IFB 40 temporarily buffers the cache line of instructions received from L1 I-cache 18 until the cache line of instructions can be translated by instruction translation unit (ITU) 42. In the illustrated embodiment of processor 10, ITU 42 translates instructions from user instruction set architecture (UISA) instructions (e.g., PowerPC® instructions) into a possibly different number of internal ISA (IISA) instructions that are directly executable by the execution units of processor 10. Such translation may be performed, for example, by reference to microcode stored in a read-only memory (ROM) template. In at least some embodiments, the UISA-to-IISA translation results in a different number of IISA instructions than UISA instructions and/or IISA instructions of different lengths than corresponding UISA instructions. The resultant IISA instructions are then assigned by global completion table 38 to an instruction group, the members of which are permitted to be executed out-of-order with respect to one another. Global completion table 38 tracks each instruction group for which execution has yet to be completed by at least one associated EA, which is preferably the EA of the oldest instruction in the instruction group.
Following UISA-to-IISA instruction translation, instructions are dispatched in-order to one of latches 44, 46, 48, 50, and 51 according to instruction type. That is, branch instructions and other condition register (CR) modifying instructions are dispatched to latch 44, fixed-point and load-store instructions are dispatched to either of latches 46 and 48, floating-point instructions are dispatched to latch 50, and vector instructions are dispatched to latch 51. Each instruction requiring a rename register for temporarily storing execution results is then assigned one or more registers within a register file by the appropriate one of CR mapper 53, link and count register (LCR) mapper 55, exception register (XER) mapper 57, general-purpose register (GPR) mapper 59, floating-point register (FPR) mapper 61, and vector register (VR) mapper 65. According to the illustrative embodiment, register mapping may be performed by a simplified register file mapper, a reorder buffer (ROB), or other similar devices known to those skilled in the art. Register file mapping can thus be performed at instruction issue time or close to result write-back time, thereby reducing the lifetimes of allocated renames and increasing the efficiency of rename usage.
Instruction sequencing logic 13 tracks the allocation of register resource to each instruction using the appropriate one of CR last definition (DEF) table 52, LCR last DEF table 54, XER last DEF table 56, GPR last DEF table 58, FPR last DEF table 60, and VR last DEF table 63.
Data processing system 8 also includes flush recovery array 43, which is coupled to next DEF tables 41. Flush recovery array 43 enables instruction sequencing logic 13 to utilize next DEF tables 41 to track instruction data dependencies and perform flush recovery operations.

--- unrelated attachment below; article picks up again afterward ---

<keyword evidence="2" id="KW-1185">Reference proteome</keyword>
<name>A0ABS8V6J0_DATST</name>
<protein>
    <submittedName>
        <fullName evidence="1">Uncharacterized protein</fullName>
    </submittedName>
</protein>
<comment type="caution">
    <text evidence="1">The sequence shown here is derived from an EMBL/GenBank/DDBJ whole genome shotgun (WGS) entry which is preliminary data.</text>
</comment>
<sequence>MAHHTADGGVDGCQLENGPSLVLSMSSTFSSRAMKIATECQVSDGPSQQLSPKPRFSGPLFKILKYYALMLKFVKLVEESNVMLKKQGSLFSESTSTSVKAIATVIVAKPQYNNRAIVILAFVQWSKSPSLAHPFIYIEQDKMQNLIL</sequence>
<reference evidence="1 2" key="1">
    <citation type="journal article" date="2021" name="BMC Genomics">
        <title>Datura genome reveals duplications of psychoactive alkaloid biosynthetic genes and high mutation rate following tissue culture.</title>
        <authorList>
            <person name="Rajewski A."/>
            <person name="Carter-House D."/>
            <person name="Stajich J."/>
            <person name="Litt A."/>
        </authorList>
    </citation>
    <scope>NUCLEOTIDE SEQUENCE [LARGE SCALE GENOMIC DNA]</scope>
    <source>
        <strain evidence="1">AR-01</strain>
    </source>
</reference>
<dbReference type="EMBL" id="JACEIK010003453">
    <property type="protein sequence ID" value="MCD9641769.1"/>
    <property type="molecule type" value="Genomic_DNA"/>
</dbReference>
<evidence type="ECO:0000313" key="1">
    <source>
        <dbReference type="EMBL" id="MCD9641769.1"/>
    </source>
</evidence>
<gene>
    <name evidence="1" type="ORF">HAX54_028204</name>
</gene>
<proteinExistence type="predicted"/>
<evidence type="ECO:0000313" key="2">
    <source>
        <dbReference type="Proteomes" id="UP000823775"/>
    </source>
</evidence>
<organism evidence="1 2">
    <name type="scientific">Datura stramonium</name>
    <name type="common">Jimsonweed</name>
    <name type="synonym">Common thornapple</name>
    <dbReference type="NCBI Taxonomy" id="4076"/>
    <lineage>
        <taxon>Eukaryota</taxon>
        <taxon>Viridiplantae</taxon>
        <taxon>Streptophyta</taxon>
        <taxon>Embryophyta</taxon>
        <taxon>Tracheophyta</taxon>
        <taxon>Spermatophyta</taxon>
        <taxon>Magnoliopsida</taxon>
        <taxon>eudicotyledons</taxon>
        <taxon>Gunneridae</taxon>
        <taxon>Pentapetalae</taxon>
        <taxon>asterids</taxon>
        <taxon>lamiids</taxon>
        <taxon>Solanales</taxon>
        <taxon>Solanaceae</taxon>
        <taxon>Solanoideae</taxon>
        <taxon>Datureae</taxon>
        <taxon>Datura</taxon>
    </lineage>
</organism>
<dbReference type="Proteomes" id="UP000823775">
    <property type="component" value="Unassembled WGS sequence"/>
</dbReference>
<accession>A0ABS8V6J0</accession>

After latches 44, 46, 48, 50, and 51, the dispatched instructions are temporarily placed in an appropriate one of CR issue queue (CRIQ) 62, branch issue queue (BIQ) 64, fixed-point issue queues (FXIQs) 66 and 68, floating-point issue queues (FPIQs) 70 and 72, and VR issue queue (VRIQ) 73. From issue queues 62, 64, 66, 68, 70, 72, and 73, instructions can be issued opportunistically (i.e., possibly out-of-order) to the execution units of processor 10 for execution. In some embodiments, the instructions are also maintained in issue queues 62, 64, 66, 68, 70, 72, and 73 until execution of the instructions is complete and the result data, if any, are written back, in case any of the instructions needs to be reissued.
As illustrated, the execution units of processor 10 include a CR unit (CRU) 90 for executing CR-modifying instructions, a branch execution unit (BEU) 92 for executing branch instructions, two fixed-point units (FXUs) 94 and 98 for executing fixed-point instructions, two load-store units (LSUs) 96 and 100 for executing load and store instructions, two floating-point units (FPUs) 102 and 104 for executing floating-point instructions, and vector execution unit (VEU) 105 for executing vector instructions. Each of execution units 90, 92, 94, 96, 98, 100, 102, 104, and 105 is preferably implemented as an execution pipeline having a number of pipeline stages.
During execution within one of execution units 90, 92, 94, 96, 98, 100, 102, 104, and 105, an instruction receives operands, if any, from one or more architected and/or rename registers within a register file coupled to the execution unit. When executing CR-modifying or CR-dependent instructions, CRU 90 and BEU 92 access the CR register file 80, which in a preferred embodiment contains a CR and a number of CR rename registers that each comprise a number of distinct fields formed of one or more bits. Among these fields are LT, GT, and EQ fields that respectively indicate if a value (typically the result or operand of an instruction) is less than zero, greater than zero, or equal to zero. Link and count register (LCR) register file 82 contains a count register (CTR), a link register (LR) and rename registers of each, by which BEU 92 may also resolve conditional branches to obtain a path address. Similarly, when executing vector instructions, VEU 105 accesses the VR register file 89, which in a preferred embodiment contains multiple VRs and a number of VR rename registers. General-purpose register files (GPRs) 84 and 86, which are synchronized, duplicate register files, store fixed-point and integer values accessed and produced by FXUs 94 and 98 and LSUs 96 and 100. Floating-point register file (FPR) 88, which like GPRs 84 and 86 may also be implemented as duplicate sets of synchronized registers, contains floating-point values that result from the execution of floating-point instructions by FPUs 102 and 104 and floating-point load instructions by LSUs 96 and 100.